Hillary Clinton is considering becoming a Methodist pastor or lay preacher.
The former first lady and Democratic presidential nominee told her her pastor and spiritual adviser Shillady that she has interest in “sharing her faith.” Shillady says her faith is stronger since her election defeat.
According to The Atlantic
Scattered bits of reporting suggest that ministry has always been a secret dream of the two-time presidential candidate: Last fall, the former Newsweek editor Kenneth Woodward revealed that Clinton told him in 1994 that she thought “all the time” about becoming an ordained Methodist minister. She asked him not to write about it, though: “It will make me seem much too pious.” The incident perfectly captures Clinton’s long campaign to modulate—and sometimes obscure—expressions of her faith.
Now, as Clinton works to rehabilitate her public image and figure out the next steps after her brutal November loss, religion is taking a central role. After long months of struggling to persuade Americans that she is trustworthy, authentic, and fundamentally moral, Clinton is lifting up an intimate, closely guarded part of herself. There are no more voters left to lose. In sharing her faith, perhaps Clinton sees something left to win, whether political or personal.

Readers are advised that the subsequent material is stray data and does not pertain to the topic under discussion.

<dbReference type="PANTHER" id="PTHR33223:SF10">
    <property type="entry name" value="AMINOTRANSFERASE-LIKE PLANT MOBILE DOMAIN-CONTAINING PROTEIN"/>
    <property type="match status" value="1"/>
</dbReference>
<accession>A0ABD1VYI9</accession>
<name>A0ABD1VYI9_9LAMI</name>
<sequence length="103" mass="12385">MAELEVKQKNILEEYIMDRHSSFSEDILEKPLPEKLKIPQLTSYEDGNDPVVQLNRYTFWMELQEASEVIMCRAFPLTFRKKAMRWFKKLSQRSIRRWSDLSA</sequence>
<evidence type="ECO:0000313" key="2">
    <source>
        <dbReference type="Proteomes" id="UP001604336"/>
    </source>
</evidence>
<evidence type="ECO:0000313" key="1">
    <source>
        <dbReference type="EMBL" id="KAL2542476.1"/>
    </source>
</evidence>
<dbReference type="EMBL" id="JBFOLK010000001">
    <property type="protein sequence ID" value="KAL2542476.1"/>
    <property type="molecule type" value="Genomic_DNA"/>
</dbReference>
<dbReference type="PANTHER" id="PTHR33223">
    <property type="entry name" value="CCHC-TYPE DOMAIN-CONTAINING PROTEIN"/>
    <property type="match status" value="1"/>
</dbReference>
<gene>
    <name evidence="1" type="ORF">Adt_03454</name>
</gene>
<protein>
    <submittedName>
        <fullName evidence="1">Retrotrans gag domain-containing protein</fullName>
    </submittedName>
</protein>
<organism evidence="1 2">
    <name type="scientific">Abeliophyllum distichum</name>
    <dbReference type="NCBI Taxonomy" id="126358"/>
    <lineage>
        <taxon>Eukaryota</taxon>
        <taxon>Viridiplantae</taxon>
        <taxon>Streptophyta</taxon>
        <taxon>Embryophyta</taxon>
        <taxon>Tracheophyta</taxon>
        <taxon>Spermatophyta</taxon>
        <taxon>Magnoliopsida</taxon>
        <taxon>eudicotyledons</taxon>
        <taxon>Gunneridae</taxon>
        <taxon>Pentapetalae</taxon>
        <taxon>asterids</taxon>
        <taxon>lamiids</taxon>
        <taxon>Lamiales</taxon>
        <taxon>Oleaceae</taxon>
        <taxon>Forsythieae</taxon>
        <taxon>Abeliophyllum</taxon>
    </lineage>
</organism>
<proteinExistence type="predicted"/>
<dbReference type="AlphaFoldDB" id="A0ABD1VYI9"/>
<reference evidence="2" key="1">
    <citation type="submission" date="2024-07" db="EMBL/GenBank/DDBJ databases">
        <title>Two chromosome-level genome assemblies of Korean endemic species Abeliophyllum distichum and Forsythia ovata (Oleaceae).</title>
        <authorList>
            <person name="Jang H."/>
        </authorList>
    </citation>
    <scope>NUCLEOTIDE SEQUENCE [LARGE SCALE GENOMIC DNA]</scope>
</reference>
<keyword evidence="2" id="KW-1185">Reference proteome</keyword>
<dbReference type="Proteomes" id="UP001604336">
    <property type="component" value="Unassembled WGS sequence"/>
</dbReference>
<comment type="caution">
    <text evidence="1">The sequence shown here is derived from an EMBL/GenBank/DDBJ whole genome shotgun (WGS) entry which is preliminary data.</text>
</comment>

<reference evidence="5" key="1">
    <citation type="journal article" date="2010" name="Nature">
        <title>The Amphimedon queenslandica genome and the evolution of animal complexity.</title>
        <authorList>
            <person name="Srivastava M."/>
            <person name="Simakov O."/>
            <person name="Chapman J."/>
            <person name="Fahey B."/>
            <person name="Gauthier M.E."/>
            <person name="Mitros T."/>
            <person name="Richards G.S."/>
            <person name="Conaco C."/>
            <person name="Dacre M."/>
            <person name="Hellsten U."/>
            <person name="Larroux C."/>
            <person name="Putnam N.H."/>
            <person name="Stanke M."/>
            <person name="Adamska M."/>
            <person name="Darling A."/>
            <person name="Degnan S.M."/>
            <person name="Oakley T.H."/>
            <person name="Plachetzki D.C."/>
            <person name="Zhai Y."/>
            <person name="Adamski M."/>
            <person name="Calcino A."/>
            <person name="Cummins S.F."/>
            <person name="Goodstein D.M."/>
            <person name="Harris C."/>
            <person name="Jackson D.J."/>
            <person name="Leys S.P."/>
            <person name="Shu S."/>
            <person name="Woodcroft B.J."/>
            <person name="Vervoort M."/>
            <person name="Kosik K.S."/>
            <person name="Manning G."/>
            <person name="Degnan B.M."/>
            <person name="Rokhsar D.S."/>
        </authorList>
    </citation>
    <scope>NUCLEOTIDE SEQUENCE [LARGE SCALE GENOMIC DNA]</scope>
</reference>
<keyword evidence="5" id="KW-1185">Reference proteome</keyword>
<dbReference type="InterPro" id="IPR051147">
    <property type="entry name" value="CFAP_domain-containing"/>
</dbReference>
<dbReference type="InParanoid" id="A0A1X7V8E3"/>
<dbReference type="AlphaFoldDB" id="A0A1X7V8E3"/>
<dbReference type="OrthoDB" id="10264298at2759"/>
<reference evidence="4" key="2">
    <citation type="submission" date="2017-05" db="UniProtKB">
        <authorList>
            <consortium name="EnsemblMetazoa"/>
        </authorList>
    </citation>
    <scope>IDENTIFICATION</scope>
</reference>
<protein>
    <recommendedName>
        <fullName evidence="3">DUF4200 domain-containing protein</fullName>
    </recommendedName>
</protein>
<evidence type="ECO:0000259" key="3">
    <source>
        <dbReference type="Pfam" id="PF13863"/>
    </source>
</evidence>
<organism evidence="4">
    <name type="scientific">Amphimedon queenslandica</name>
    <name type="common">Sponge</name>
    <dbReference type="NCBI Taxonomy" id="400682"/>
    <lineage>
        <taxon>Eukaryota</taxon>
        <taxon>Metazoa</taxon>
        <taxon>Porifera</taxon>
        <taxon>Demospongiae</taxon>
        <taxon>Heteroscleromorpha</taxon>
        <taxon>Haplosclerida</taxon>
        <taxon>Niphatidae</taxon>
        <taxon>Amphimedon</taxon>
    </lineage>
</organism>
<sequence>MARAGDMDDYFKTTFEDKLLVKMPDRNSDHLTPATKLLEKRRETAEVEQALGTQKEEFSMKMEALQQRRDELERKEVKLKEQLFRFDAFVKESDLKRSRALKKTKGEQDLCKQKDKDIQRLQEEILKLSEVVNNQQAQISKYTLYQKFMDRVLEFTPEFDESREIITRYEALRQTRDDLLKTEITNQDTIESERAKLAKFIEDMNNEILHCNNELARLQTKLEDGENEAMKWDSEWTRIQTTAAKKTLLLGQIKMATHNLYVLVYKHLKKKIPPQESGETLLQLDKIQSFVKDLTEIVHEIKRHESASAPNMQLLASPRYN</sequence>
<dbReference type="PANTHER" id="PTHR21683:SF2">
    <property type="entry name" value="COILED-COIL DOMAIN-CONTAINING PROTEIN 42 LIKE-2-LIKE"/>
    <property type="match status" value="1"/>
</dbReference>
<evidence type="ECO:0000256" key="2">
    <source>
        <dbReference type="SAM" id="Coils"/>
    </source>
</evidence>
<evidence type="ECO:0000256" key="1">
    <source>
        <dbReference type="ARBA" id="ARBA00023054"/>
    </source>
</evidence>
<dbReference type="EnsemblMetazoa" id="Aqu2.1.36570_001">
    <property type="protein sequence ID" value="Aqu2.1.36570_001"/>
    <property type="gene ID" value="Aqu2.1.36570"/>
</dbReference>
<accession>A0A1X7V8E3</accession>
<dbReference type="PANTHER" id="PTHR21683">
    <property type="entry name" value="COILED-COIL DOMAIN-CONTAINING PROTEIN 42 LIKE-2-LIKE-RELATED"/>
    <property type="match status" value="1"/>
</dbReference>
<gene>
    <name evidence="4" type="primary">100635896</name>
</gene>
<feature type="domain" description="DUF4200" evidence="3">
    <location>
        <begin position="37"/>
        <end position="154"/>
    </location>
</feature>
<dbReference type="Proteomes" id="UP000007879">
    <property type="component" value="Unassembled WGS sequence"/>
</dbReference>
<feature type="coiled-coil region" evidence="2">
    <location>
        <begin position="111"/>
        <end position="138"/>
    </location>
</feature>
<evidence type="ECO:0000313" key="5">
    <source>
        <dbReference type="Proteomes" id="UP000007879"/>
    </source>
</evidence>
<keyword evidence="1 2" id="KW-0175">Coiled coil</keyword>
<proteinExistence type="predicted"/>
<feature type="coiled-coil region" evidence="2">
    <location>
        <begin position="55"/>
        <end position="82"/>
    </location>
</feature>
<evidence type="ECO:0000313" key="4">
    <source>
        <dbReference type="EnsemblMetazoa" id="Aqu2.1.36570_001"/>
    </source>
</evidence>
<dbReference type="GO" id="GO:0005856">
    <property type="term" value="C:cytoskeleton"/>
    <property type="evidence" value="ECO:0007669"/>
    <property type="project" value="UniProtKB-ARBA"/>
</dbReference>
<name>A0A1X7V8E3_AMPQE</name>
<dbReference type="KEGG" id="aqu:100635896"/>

Two books are slated to come out of Clinton world early this fall: What Happened, Clinton’s personal account of the election, and Strong for a Moment Like This, Shillady’s book of devotionals. Shillady, who runs the United Methodist City Society in New York, wrote the book at Clinton’s suggestion; he said his is the only book for which Clinton has agreed to write a foreword. Clinton and her staffers read and approved the copy ahead of time.
Strong for a Moment Like This emerges from a project Shillady started shortly after Clinton said she was running for president in 2015. Every morning, he would get up at 4 a.m. to pick out a bit of Scripture and write a quick devotional for Clinton to use in the day ahead. Sometimes, he asked fellow pastors to contribute a devotional to the project, including the more than 100 women clergy who formed a group called “We Pray with Her.” Shillady includes bits of his email correspondence with Clinton, such as her delight at a new prayer or parable, or thank-you notes following get-togethers with Methodist clergy.
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